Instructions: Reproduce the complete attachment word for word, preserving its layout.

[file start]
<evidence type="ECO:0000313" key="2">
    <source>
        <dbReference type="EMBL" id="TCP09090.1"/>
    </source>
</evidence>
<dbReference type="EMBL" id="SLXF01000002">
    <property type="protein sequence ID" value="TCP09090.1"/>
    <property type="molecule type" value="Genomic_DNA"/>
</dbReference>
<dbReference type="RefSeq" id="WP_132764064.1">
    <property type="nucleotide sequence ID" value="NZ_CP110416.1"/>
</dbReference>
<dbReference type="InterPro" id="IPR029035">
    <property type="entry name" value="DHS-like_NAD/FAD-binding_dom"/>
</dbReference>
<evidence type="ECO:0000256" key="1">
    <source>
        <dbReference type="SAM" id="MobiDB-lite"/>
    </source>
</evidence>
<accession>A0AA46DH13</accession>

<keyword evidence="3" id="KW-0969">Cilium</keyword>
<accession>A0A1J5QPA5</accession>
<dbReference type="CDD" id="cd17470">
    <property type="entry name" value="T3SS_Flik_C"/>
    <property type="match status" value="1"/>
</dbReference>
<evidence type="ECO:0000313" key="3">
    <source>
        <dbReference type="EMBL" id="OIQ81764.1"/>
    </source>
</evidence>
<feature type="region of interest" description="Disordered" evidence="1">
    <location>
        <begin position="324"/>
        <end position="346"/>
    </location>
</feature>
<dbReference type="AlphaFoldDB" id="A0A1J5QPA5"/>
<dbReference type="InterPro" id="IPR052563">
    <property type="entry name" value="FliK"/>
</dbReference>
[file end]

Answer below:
<evidence type="ECO:0000313" key="2">
    <source>
        <dbReference type="EMBL" id="TCP09090.1"/>
    </source>
</evidence>
<dbReference type="EMBL" id="SLXF01000002">
    <property type="protein sequence ID" value="TCP09090.1"/>
    <property type="molecule type" value="Genomic_DNA"/>
</dbReference>
<dbReference type="RefSeq" id="WP_132764064.1">
    <property type="nucleotide sequence ID" value="NZ_CP110416.1"/>
</dbReference>
<dbReference type="InterPro" id="IPR029035">
    <property type="entry name" value="DHS-like_NAD/FAD-binding_dom"/>
</dbReference>
<evidence type="ECO:0000256" key="1">
    <source>
        <dbReference type="SAM" id="MobiDB-lite"/>
    </source>
</evidence>
<accession>A0AA46DH13</accession>

<keyword evidence="3" id="KW-0969">Cilium</keyword>
<accession>A0A1J5QPA5</accession>
<dbReference type="CDD" id="cd17470">
    <property type="entry name" value="T3SS_Flik_C"/>
    <property type="match status" value="1"/>
</dbReference>
<evidence type="ECO:0000313" key="3">
    <source>
        <dbReference type="EMBL" id="OIQ81764.1"/>
    </source>
</evidence>
<feature type="region of interest" description="Disordered" evidence="1">
    <location>
        <begin position="324"/>
        <end position="346"/>
    </location>
</feature>
<dbReference type="AlphaFoldDB" id="A0A1J5QPA5"/>
<dbReference type="InterPro" id="IPR052563">
    <property type="entry name" value="FliK"/>
</dbReference>